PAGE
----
People, Society & Culture of Tunbridge Wells in the 18th Century & later.

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Eighteenth Century Post-Bag
been here a great while, but never comes out, being very ill. She has with her Lord and Lady Clifford, and Miss Clifford, Lady Betty Germaine and Lady Vere are here. Lady Jane Cook [i. e. Coke] and Lady Abercorn, Lady Catherine Pelham, Miss Pelham, Lady Marvel, Mr. and Mrs. Southwood, Mrs. Bos-cawen (who was a Miss Granvile) and many others whose names you may know but that wd take up too much of my Paper.
Lady Jane Coke 1 to Mrs. Jane Eyre. Savile Row (London), August the 21st, 1750.
I would not begin a letter to you from Tunbridge, my dear Mrs. Eyre, as holding down my head with the waters was very disagreeable tc me. They have done me a great deal of good, but I was never better pleased with leaving any place, for it is only amusing to those who pass their time in pub­lic. I who never went into the Rooms grew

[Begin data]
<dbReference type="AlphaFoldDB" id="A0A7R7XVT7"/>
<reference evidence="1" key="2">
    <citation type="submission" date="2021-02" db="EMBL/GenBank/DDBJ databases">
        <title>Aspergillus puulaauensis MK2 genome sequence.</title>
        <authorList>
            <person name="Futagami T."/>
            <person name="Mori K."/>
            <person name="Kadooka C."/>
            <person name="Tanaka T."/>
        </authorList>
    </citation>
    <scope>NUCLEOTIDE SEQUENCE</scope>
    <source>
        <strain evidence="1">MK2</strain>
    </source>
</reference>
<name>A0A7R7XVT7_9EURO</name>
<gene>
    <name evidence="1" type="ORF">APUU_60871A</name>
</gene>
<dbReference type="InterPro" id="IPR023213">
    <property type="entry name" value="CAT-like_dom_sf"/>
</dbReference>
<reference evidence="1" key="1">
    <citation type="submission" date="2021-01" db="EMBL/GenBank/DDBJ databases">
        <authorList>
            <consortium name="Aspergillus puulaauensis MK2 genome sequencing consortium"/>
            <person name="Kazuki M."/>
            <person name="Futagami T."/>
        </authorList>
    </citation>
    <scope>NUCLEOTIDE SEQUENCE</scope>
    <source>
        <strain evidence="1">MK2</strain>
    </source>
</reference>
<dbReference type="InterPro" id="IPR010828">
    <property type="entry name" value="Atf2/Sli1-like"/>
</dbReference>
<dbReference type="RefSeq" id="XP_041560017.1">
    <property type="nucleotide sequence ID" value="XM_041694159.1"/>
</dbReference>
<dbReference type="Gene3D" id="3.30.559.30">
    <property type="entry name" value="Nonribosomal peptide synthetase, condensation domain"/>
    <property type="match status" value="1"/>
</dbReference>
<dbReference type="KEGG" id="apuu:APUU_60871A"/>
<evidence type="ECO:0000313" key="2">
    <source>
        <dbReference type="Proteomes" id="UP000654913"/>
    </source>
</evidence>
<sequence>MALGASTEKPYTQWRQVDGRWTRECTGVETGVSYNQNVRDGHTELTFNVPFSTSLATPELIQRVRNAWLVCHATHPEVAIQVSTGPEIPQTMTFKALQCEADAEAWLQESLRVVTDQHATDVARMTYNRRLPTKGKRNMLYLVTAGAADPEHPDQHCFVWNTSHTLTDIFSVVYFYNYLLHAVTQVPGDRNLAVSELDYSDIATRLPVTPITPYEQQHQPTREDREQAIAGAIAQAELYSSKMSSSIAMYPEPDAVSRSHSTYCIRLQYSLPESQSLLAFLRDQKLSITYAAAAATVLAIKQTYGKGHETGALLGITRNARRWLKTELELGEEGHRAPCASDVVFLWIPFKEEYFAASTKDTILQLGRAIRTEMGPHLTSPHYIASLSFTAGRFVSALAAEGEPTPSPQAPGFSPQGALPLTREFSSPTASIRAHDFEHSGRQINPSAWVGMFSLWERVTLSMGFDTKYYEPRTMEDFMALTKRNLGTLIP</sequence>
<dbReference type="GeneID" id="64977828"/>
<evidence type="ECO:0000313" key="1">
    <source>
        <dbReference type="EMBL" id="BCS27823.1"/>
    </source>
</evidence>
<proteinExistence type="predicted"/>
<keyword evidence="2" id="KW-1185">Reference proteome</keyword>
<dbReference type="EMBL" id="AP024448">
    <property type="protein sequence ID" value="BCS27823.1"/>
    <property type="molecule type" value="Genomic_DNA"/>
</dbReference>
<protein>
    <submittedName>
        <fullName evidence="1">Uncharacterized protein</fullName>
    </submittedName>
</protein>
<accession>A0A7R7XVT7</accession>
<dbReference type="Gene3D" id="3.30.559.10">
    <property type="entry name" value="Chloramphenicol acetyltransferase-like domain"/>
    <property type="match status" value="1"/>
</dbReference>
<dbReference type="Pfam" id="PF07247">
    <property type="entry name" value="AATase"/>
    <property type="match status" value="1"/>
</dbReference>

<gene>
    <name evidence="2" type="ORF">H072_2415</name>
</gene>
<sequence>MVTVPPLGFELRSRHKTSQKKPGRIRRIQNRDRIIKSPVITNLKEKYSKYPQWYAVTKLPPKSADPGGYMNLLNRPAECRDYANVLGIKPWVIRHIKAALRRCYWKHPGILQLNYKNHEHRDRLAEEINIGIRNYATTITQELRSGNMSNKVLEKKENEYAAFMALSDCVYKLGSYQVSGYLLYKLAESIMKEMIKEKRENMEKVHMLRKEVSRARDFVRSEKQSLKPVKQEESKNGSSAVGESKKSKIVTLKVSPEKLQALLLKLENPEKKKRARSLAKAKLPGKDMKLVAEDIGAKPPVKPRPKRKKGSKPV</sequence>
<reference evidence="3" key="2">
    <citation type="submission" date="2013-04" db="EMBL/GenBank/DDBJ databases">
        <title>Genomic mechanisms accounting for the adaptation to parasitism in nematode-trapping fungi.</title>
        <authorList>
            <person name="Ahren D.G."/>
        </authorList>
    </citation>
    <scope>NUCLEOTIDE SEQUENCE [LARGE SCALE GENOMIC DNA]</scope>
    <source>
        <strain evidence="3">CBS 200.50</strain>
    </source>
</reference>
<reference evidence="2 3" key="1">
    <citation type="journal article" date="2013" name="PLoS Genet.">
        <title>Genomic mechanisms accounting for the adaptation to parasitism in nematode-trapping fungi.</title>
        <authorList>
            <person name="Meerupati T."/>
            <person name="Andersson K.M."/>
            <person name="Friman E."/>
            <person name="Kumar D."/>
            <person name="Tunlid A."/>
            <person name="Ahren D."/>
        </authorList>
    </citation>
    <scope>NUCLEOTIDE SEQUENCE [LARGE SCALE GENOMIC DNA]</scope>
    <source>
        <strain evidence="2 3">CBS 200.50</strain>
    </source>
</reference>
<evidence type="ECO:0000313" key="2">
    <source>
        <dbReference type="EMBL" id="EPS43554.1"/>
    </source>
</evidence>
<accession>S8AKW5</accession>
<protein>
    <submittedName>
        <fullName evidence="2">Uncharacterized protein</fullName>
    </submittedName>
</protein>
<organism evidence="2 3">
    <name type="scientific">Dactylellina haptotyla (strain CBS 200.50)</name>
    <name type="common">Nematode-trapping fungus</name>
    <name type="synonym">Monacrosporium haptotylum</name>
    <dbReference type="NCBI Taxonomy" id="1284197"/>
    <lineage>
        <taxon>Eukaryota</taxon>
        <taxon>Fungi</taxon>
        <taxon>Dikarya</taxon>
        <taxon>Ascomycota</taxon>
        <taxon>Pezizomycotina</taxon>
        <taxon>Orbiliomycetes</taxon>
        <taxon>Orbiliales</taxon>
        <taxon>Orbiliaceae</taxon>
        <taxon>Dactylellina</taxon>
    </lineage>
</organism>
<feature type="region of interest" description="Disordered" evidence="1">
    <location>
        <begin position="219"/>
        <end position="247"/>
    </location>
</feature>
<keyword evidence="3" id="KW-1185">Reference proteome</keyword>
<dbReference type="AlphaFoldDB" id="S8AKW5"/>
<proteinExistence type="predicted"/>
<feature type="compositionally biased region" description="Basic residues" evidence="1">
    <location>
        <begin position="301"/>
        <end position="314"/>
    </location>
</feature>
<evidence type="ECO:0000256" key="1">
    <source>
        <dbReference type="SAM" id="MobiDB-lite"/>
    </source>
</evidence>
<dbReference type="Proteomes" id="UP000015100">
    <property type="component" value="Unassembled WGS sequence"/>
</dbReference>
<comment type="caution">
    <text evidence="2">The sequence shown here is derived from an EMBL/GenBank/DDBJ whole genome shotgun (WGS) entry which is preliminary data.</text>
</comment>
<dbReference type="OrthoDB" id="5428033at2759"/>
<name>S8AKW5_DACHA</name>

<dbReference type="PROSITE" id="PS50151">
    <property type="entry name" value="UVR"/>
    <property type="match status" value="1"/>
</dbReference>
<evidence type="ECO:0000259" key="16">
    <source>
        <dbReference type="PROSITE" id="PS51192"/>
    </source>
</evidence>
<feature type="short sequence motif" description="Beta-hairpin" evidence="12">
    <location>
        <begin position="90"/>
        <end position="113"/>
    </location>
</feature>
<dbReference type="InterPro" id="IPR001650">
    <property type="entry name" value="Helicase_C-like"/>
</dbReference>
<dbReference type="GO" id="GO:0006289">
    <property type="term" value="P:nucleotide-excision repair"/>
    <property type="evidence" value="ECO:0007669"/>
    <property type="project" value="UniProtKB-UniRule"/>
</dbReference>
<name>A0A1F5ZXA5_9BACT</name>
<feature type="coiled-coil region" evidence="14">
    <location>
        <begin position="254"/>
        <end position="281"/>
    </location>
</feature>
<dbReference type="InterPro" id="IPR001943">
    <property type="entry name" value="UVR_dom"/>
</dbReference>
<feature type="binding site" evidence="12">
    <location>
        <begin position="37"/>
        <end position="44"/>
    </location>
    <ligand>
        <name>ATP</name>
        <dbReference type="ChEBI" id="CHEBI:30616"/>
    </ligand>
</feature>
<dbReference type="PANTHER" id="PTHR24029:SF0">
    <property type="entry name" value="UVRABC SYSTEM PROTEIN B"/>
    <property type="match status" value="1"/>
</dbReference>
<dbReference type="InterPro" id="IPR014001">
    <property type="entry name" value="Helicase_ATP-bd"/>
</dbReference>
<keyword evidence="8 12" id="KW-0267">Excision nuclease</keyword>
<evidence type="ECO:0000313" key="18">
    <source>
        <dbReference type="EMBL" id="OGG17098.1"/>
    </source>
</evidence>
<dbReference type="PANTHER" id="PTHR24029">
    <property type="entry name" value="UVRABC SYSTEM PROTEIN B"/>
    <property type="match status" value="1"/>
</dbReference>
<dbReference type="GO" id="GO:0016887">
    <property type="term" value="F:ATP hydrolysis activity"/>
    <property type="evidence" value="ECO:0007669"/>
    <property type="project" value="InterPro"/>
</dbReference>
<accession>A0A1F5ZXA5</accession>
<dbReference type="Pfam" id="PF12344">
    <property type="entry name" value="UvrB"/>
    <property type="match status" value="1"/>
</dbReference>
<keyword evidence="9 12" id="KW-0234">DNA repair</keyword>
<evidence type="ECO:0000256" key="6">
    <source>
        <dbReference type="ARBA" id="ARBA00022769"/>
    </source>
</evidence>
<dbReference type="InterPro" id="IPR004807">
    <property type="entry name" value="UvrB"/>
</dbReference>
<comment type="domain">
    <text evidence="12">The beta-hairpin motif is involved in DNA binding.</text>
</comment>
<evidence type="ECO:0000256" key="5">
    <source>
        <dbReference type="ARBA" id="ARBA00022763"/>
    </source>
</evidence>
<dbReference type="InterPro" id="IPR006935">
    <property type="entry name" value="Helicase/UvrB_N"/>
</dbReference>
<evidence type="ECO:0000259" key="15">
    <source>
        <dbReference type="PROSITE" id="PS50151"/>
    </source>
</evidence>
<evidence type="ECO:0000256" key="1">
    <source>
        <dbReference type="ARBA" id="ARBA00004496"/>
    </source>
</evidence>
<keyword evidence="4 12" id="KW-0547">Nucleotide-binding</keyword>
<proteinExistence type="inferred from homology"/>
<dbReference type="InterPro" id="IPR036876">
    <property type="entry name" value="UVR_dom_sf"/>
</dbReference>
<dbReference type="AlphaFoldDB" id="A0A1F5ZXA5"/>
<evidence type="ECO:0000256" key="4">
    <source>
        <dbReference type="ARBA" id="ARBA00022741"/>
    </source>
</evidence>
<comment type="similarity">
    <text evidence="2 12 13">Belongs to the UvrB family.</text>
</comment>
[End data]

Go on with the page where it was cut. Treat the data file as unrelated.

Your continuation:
1 Lady Jane Wharton (1706-1761), the eldest daughter of Thomas, fifth Baron and first Marquis of Wharton, married (i) in 1723, James Holt, of Redgrave, Suffolk, who died six years later, and (ii) in 1733, Robert Coke, of Longford, Derbyshire, Vice-Chamberlain to Queen Caroline, and brother to the first Earl of Leicester.
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